Even from the Media Table, the animosity directed  towards caucus members who spoke in favour of the rank-and-file’s resolutions (the most effective of whom, by far, was Lianne Dalziel) was unmistakeable. Mr Hipkins youthful countenance became an ugly mask of rage as he railed against the proposition that, to avoid a contest in Labour’s new electoral college, the party leader must be endorsed by sixty percent-plus-one of his caucus colleagues.
The underlying cause of all this angst was, of course, simple political arithmetic. The first thing all politicians learn to do is count, and the people backing Mr Shearer were fearful that a democratised party (with sufficient support in Caucus) might decide to wrest the power of choosing the party leader from their hands. They were terrified that the new Electoral College would saddle them with the rank-and-file's choice of December 2011: David Cunliffe.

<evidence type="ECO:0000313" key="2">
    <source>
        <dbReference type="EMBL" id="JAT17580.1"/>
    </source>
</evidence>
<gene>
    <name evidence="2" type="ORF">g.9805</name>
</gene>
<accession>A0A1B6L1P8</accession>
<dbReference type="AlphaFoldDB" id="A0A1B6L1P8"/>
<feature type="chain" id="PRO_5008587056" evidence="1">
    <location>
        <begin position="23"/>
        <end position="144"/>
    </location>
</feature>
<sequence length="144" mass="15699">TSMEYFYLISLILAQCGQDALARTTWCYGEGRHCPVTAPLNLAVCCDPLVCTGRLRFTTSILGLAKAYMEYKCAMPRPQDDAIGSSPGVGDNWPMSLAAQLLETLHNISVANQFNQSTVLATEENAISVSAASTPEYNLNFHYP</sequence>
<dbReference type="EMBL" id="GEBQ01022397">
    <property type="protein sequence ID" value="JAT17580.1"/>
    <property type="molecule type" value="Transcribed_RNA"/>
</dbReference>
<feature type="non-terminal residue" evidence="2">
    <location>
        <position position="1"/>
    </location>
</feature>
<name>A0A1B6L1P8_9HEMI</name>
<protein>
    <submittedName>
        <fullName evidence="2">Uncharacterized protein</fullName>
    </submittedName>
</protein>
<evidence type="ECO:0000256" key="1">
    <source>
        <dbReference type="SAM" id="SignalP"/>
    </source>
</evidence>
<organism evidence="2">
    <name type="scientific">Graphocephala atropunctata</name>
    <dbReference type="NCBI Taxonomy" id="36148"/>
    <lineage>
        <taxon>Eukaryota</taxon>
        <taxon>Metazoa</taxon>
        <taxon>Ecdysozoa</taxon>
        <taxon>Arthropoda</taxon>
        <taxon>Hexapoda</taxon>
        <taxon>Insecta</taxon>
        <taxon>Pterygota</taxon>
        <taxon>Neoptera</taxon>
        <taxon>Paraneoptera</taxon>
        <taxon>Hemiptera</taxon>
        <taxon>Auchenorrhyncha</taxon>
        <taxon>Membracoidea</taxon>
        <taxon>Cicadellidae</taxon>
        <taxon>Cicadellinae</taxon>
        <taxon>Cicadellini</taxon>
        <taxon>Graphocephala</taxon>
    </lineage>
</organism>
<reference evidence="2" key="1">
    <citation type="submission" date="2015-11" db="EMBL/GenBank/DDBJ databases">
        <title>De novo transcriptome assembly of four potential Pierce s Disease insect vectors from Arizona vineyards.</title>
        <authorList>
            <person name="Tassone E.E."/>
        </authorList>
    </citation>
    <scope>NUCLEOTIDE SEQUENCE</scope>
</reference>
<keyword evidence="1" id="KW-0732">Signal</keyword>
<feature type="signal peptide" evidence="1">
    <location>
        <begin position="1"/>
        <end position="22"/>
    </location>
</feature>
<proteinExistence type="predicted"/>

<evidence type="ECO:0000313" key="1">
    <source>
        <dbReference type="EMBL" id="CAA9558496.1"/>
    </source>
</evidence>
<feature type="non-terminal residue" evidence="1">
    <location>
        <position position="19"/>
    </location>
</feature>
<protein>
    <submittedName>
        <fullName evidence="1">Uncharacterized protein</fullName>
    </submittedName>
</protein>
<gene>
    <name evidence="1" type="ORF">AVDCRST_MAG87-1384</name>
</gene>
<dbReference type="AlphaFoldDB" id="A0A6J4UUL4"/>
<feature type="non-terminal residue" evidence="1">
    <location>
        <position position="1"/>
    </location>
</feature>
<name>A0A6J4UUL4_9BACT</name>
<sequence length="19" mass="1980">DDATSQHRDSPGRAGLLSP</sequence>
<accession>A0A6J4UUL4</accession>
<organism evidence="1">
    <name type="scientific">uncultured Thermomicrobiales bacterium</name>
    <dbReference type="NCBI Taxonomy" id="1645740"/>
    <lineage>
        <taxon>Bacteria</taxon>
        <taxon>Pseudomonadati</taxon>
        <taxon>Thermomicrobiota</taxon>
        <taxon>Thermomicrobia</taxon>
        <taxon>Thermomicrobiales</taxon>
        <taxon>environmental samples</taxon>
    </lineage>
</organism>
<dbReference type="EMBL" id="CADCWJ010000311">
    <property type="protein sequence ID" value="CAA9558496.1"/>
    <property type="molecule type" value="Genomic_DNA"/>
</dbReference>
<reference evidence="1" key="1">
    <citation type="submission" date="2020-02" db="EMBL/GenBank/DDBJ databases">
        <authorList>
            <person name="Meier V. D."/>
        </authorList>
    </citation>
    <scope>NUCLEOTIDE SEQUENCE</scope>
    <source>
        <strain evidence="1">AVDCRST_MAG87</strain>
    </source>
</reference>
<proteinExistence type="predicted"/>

And it wasn’t Mr Shearer’s faction, alone, who were counting heads. Labour’s Deputy Leader, Grant Robertson, had as much to fear from the leadership question being decided early, by the party, as his boss.
Now was the time for all who were not for Mr Cunliffe to unite against him. MPs from both factions fanned out across the conference venue to dampen down and/or extinguish the dissident hot-spots.
The Parliamentary Press Gallery were encouraged to interpret the rank-and-file’s attempt to “take back our party” as a leadership bid by Mr Shearer’s rival. The roving pack made up of Shearer and Robertson MPs would be joined by an even more vicious media pack led by TV3’s Patrick Gower.